In the past few years I bought a number of Lenovo notebooks for me, friends and family to run Ubuntu Linux on them. Most of them had AMD CPUs inside, because they had a price and performance advantage. These days, however, I’m drawn again to the Intel side for a simple reason: Integrated Wi-Fi.
In the past, no matter whether an AMD or Intel CPU was inside a notebook, Wi-Fi connectivity came on a separate PCI-express card. While good for upgrading, it was often not clear if the notebook came with a Wi-Fi card for which good driver support is available in Linux, or with some other Wi-Fi card that is not so well supported in Linux. At least not out of the box. So if a notebook came with something other than an Intel Wi-Fi card, the first thing I usually did was to replace the card and save myself a lot of trouble.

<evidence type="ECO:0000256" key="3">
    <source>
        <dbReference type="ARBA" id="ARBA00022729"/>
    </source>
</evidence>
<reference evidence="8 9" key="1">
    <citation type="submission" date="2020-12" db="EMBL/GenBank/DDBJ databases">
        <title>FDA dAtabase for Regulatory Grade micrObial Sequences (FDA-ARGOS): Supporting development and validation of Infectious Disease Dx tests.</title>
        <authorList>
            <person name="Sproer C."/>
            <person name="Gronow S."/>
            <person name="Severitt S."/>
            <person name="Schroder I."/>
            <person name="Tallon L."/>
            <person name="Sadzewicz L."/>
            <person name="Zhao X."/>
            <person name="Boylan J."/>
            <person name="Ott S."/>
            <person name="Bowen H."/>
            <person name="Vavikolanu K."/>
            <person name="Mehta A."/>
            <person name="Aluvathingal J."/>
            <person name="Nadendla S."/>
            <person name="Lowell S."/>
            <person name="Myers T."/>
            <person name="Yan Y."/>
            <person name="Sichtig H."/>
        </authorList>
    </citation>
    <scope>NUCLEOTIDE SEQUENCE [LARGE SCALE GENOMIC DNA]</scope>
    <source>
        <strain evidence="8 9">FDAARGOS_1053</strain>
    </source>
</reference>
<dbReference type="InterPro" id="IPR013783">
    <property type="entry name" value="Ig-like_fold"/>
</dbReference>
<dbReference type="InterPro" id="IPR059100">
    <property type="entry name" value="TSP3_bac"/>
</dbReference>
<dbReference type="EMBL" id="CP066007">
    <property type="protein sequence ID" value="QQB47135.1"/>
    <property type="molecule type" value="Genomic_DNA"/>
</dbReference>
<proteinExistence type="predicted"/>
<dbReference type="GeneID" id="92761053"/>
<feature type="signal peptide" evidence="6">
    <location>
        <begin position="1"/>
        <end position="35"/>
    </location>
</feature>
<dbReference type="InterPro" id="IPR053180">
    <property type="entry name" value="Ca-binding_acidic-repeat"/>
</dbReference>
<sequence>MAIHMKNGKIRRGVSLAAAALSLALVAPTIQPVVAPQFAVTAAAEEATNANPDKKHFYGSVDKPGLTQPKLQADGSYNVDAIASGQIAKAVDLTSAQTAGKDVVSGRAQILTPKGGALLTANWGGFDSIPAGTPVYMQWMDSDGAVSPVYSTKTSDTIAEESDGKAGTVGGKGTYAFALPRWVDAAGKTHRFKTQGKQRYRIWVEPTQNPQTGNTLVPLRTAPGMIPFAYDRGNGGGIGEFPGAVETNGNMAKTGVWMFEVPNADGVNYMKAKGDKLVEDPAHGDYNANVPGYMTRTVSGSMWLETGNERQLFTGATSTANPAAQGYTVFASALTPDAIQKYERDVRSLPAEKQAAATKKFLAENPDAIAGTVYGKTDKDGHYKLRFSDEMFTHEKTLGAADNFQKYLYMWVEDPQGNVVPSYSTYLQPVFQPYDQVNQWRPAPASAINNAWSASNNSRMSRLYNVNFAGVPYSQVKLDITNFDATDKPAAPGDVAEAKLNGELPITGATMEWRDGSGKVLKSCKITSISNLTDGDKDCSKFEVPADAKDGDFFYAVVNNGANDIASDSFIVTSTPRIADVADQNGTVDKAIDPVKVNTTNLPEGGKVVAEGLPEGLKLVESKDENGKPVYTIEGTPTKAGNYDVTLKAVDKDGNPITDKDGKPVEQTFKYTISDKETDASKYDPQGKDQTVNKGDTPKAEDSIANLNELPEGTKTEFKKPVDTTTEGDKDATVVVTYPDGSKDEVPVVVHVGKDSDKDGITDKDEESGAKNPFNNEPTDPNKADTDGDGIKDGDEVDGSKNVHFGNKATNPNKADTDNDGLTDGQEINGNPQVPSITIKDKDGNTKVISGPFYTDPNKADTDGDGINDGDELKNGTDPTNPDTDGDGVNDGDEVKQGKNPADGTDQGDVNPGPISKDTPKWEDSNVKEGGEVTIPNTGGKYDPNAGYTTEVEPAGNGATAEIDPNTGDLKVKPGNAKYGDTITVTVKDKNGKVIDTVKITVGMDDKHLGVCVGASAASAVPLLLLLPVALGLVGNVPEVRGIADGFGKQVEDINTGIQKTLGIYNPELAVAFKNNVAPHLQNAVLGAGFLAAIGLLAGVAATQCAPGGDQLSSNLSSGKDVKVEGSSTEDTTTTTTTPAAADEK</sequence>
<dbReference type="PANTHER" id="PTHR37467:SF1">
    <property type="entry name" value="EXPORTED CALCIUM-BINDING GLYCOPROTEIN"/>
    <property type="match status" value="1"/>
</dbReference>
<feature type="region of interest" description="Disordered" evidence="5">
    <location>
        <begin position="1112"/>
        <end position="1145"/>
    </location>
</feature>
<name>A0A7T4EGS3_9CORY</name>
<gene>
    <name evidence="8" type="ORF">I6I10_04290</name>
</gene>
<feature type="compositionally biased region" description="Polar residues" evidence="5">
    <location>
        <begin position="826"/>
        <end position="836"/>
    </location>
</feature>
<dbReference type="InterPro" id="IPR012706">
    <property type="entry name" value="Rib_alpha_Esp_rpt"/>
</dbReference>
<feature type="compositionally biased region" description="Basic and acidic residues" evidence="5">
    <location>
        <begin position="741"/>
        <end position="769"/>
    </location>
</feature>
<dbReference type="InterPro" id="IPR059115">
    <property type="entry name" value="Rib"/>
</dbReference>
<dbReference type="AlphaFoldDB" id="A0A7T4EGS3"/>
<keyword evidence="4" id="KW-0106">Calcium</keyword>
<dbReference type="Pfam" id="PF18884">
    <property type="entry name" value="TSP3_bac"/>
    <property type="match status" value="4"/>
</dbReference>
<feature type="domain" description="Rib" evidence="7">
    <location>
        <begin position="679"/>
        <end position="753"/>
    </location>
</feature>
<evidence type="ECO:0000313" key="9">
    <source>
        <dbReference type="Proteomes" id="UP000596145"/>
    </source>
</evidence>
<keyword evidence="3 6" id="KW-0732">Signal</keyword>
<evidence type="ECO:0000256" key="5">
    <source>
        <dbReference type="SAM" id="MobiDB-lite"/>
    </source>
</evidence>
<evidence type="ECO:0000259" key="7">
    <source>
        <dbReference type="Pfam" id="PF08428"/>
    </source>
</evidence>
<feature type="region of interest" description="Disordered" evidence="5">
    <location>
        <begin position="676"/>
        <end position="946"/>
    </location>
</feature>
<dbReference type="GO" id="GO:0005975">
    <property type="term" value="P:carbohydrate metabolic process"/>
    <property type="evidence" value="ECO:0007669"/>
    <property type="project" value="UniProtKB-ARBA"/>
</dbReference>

But these days, the game has changed: Intel has now included a lot of the functionality required for Wi-Fi into the general chipset. In other words, no separate PCI-express Wi-Fi module is required anymore. This makes it a no brainer. If there’s an Intel CPU inside these days, there’s Intel Wi-Fi inside. And so far, pretty much all AMD based Lenovo notebooks I’ve seen come with a different Wi-Fi chip. Too bad for them.
But choice is king and I very much hope that Wi-Fi chips of manufacturers other than Intel get their act together and include their drivers in the official kernel sources. Until then, I guess it is Intel. Sorry, AMD.